MINNEAPOLIS — The CIA leak case could benefit journalists and the public by encouraging Congress to pass a law protecting reporters from having to turn over confidential information to prosecutors, a top First Amendment lawyer said yesterday.
Floyd Abrams, who is representing New York Times reporter Judith Miller in the leak investigation, also said Miller's willingness to go to jail could help journalists gain back credibility in the public eye.
Miller, who spent 85 days in jail for contempt of court for refusing to testify about her confidential sources, "was willing to put her body on the line to go to jail longer than any journalist in history," he said.
Abrams made his comments at the University of Minnesota during an annual lecture sponsored by the Silha Center for the Study of Media Ethics and Law.
The current dust-up has reignited interest in the federal shield law, which would protect journalists from having to disclose the identities of confidential sources in most cases. Thirty-one states and the District of Columbia have shield laws, but there is no set of standards that applies in federal courts.
Abrams said a pledge of confidentiality, in many cases, was "the only basis on which people will talk to journalists at all."
Abrams was co-counsel on the famous Pentagon Papers case in which the Supreme Court in 1971 refused to stop The New York Times and The Washington Post from publishing a classified history of the Vietnam War.
One audience member asked Abrams why journalists deserve any protection from naming sources or turning over notes when they may have information pertinent to a criminal case. As it stands, federal courts — case by case — measure the journalist's need to protect a source against the court's need to review information the source could provide, Abrams said.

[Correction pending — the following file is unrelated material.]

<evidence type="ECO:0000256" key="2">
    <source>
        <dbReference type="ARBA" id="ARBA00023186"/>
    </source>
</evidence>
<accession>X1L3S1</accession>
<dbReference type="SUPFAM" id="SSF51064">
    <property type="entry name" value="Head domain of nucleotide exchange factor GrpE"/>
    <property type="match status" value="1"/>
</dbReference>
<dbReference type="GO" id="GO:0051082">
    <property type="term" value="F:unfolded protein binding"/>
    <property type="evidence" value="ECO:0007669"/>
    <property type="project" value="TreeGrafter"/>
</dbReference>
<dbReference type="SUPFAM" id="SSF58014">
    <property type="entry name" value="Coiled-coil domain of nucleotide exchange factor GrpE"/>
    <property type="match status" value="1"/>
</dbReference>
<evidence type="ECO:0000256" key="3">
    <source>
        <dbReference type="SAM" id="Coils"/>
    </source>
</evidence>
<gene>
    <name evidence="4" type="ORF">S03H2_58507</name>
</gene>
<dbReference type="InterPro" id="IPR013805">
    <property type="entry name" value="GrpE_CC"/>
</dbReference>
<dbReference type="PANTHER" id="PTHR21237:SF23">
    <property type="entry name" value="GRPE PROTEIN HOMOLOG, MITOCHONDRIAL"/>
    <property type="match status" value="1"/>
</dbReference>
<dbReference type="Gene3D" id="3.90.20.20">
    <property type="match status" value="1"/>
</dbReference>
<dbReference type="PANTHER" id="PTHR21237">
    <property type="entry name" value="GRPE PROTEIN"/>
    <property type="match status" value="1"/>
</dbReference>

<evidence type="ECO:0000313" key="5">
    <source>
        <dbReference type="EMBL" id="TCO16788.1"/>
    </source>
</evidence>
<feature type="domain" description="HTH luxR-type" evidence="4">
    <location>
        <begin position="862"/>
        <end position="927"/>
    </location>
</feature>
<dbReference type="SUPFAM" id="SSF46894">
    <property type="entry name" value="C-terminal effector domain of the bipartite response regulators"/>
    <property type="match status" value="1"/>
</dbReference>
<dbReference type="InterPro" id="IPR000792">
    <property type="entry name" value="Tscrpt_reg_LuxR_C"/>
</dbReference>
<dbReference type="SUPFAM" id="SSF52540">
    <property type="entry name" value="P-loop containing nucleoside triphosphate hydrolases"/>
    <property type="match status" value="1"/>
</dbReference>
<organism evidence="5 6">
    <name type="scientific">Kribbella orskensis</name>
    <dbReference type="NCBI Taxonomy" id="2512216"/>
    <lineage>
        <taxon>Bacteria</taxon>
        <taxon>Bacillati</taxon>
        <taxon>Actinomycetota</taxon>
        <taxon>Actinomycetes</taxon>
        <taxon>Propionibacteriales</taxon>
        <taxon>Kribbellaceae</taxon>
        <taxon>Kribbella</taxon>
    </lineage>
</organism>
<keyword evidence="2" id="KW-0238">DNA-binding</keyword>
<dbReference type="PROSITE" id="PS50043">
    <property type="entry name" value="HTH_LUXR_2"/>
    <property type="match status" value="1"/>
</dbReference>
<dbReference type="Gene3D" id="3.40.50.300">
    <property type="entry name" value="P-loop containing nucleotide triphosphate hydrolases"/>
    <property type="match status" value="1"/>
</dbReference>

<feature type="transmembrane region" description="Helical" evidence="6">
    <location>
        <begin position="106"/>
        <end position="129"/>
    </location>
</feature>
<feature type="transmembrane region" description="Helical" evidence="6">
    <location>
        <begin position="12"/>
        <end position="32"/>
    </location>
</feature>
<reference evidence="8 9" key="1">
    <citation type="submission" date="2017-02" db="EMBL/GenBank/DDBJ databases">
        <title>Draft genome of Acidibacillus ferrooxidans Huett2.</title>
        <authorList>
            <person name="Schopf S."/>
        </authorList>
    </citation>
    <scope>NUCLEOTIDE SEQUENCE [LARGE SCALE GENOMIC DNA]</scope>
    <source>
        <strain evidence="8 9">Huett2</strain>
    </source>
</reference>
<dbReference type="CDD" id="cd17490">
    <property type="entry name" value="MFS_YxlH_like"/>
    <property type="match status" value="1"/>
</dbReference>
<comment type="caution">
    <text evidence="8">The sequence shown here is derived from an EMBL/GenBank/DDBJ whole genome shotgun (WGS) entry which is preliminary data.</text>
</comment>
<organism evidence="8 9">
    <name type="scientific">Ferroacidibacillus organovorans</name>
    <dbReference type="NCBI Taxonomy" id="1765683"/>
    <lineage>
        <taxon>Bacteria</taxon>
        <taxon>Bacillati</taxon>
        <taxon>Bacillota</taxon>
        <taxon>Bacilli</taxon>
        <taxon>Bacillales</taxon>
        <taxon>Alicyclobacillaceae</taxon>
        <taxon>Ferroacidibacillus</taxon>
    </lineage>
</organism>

"We have confusion and disagreement from one federal court to another," he said.
Miller, who never wrote a story revealing CIA officer Valerie Plame's identity, was released from jail and testified before the federal grand jury after a source, Vice President Dick Cheney's chief of staff, I. Lewis "Scooter" Libby, released her from her promise of confidentiality. Miller, in her testimony, said she talked with Libby but said she could not remember who told her the name that she wrote in her notebook as "Valerie Flame."
Questions about Cheney
The White House today sidestepped questions about whether Cheney passed on Plame's identity to Libby.
The New York Times reported today that notes now in the hands of a federal prosecutor suggest Libby first heard of the covert CIA officer from Cheney himself.
A federal prosecutor is investigating whether the officer's identity was improperly disclosed.
According to the newspaper, Libby's notes of a previously undisclosed June 12, 2003, conversation between Libby and Cheney appear to differ from Libby's grand jury testimony that he first heard of Valerie Plame from journalists.
The newspaper identified its sources in the story in today's editions only as lawyers who are involved in the case.
"This is a question relating to an ongoing investigation and we're not having any further comment on the investigation while it's ongoing," White House press secretary Scott McClellan said today.
Pressed about Cheney's knowledge about the CIA officer, McClellan said: "I think you're prejudging things and speculating and we're not going to prejudge or speculate about things."
McClellan said Cheney was doing a "great job" as vice president.
Libby has emerged at the center of Special Counsel Patrick Fitzgerald's criminal investigation in recent weeks because of the Cheney aide's conversations about Plame with Miller.
Miller said Libby spoke to her about Plame and her husband, Bush administration critic Joseph Wilson, on three occasions — although not necessarily by name and without indicating he knew she was undercover.
Libby's notes show that Cheney knew Plame worked at the CIA more than a month before her identity was publicly exposed by columnist Robert Novak.
At the time of the Cheney-Libby conversation, Joseph Wilson had been referred to — but not by name — in the Times and on the morning of June 12, 2003, on the front page of The Washington Post.
Notes: No suggestion undercover status known
The New York Times reported that Libby's notes indicate Cheney got his information about Plame from then-CIA Director George Tenet, in response to questions from the vice president about Joseph Wilson.
The notes also contain no suggestion that Cheney or Libby knew at the time of their conversation of Plame's undercover status or that her identity was classified, the paper said. Disclosing the identity of a covert CIA agent can be a crime, but only if the person who discloses it knows the agent is classified as working undercover.